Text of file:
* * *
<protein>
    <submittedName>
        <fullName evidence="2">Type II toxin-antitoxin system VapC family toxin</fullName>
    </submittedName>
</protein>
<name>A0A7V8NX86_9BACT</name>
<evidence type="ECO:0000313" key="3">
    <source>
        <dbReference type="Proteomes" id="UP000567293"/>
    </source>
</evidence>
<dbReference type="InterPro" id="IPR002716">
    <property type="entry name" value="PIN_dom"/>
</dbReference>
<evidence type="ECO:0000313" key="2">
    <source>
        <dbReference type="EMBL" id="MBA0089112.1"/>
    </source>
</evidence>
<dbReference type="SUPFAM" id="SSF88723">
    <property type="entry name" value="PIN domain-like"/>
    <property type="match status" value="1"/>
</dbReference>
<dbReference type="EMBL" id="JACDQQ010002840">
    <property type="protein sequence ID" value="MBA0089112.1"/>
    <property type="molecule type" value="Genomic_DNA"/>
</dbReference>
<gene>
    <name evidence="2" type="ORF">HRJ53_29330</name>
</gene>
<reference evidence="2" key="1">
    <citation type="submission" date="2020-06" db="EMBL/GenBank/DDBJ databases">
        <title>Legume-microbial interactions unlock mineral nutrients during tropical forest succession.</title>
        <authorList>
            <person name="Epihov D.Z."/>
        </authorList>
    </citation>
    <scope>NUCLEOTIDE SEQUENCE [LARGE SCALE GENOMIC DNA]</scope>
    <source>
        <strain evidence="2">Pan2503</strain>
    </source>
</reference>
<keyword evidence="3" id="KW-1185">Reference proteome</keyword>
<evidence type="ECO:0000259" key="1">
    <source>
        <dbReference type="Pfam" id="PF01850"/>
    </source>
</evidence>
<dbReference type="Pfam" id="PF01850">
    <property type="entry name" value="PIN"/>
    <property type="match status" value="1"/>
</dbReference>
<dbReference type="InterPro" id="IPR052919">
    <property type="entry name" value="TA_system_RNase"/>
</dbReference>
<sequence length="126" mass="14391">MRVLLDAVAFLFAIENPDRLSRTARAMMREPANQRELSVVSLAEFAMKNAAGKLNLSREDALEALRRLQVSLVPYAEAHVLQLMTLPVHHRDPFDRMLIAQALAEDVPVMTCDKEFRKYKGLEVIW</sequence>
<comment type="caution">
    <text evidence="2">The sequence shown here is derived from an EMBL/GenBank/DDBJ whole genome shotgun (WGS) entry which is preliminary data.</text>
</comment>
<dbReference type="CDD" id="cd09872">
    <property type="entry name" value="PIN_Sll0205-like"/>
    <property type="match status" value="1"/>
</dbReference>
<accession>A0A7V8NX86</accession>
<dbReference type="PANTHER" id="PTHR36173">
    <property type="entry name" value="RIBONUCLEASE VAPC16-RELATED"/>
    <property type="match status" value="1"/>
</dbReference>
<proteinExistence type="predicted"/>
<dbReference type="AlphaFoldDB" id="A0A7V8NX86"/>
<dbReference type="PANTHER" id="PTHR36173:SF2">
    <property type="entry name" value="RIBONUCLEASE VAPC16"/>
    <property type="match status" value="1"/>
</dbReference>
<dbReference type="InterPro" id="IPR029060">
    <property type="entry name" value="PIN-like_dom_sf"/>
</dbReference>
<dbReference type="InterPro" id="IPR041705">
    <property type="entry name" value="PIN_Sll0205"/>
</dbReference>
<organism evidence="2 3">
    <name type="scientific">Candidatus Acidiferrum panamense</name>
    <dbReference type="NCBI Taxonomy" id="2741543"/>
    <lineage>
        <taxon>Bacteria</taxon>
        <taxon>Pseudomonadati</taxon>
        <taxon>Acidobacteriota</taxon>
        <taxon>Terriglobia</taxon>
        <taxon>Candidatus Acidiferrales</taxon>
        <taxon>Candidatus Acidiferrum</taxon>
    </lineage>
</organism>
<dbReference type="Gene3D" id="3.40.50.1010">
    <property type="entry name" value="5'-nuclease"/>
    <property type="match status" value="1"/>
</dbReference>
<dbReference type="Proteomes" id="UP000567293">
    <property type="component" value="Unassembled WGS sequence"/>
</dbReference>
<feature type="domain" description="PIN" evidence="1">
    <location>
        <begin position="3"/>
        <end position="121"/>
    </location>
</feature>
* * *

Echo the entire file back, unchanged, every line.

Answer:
<protein>
    <submittedName>
        <fullName evidence="2">Type II toxin-antitoxin system VapC family toxin</fullName>
    </submittedName>
</protein>
<name>A0A7V8NX86_9BACT</name>
<evidence type="ECO:0000313" key="3">
    <source>
        <dbReference type="Proteomes" id="UP000567293"/>
    </source>
</evidence>
<dbReference type="InterPro" id="IPR002716">
    <property type="entry name" value="PIN_dom"/>
</dbReference>
<evidence type="ECO:0000313" key="2">
    <source>
        <dbReference type="EMBL" id="MBA0089112.1"/>
    </source>
</evidence>
<dbReference type="SUPFAM" id="SSF88723">
    <property type="entry name" value="PIN domain-like"/>
    <property type="match status" value="1"/>
</dbReference>
<dbReference type="EMBL" id="JACDQQ010002840">
    <property type="protein sequence ID" value="MBA0089112.1"/>
    <property type="molecule type" value="Genomic_DNA"/>
</dbReference>
<gene>
    <name evidence="2" type="ORF">HRJ53_29330</name>
</gene>
<reference evidence="2" key="1">
    <citation type="submission" date="2020-06" db="EMBL/GenBank/DDBJ databases">
        <title>Legume-microbial interactions unlock mineral nutrients during tropical forest succession.</title>
        <authorList>
            <person name="Epihov D.Z."/>
        </authorList>
    </citation>
    <scope>NUCLEOTIDE SEQUENCE [LARGE SCALE GENOMIC DNA]</scope>
    <source>
        <strain evidence="2">Pan2503</strain>
    </source>
</reference>
<keyword evidence="3" id="KW-1185">Reference proteome</keyword>
<evidence type="ECO:0000259" key="1">
    <source>
        <dbReference type="Pfam" id="PF01850"/>
    </source>
</evidence>
<dbReference type="Pfam" id="PF01850">
    <property type="entry name" value="PIN"/>
    <property type="match status" value="1"/>
</dbReference>
<dbReference type="InterPro" id="IPR052919">
    <property type="entry name" value="TA_system_RNase"/>
</dbReference>
<sequence length="126" mass="14391">MRVLLDAVAFLFAIENPDRLSRTARAMMREPANQRELSVVSLAEFAMKNAAGKLNLSREDALEALRRLQVSLVPYAEAHVLQLMTLPVHHRDPFDRMLIAQALAEDVPVMTCDKEFRKYKGLEVIW</sequence>
<comment type="caution">
    <text evidence="2">The sequence shown here is derived from an EMBL/GenBank/DDBJ whole genome shotgun (WGS) entry which is preliminary data.</text>
</comment>
<dbReference type="CDD" id="cd09872">
    <property type="entry name" value="PIN_Sll0205-like"/>
    <property type="match status" value="1"/>
</dbReference>
<accession>A0A7V8NX86</accession>
<dbReference type="PANTHER" id="PTHR36173">
    <property type="entry name" value="RIBONUCLEASE VAPC16-RELATED"/>
    <property type="match status" value="1"/>
</dbReference>
<proteinExistence type="predicted"/>
<dbReference type="AlphaFoldDB" id="A0A7V8NX86"/>
<dbReference type="PANTHER" id="PTHR36173:SF2">
    <property type="entry name" value="RIBONUCLEASE VAPC16"/>
    <property type="match status" value="1"/>
</dbReference>
<dbReference type="InterPro" id="IPR029060">
    <property type="entry name" value="PIN-like_dom_sf"/>
</dbReference>
<dbReference type="InterPro" id="IPR041705">
    <property type="entry name" value="PIN_Sll0205"/>
</dbReference>
<organism evidence="2 3">
    <name type="scientific">Candidatus Acidiferrum panamense</name>
    <dbReference type="NCBI Taxonomy" id="2741543"/>
    <lineage>
        <taxon>Bacteria</taxon>
        <taxon>Pseudomonadati</taxon>
        <taxon>Acidobacteriota</taxon>
        <taxon>Terriglobia</taxon>
        <taxon>Candidatus Acidiferrales</taxon>
        <taxon>Candidatus Acidiferrum</taxon>
    </lineage>
</organism>
<dbReference type="Gene3D" id="3.40.50.1010">
    <property type="entry name" value="5'-nuclease"/>
    <property type="match status" value="1"/>
</dbReference>
<dbReference type="Proteomes" id="UP000567293">
    <property type="component" value="Unassembled WGS sequence"/>
</dbReference>
<feature type="domain" description="PIN" evidence="1">
    <location>
        <begin position="3"/>
        <end position="121"/>
    </location>
</feature>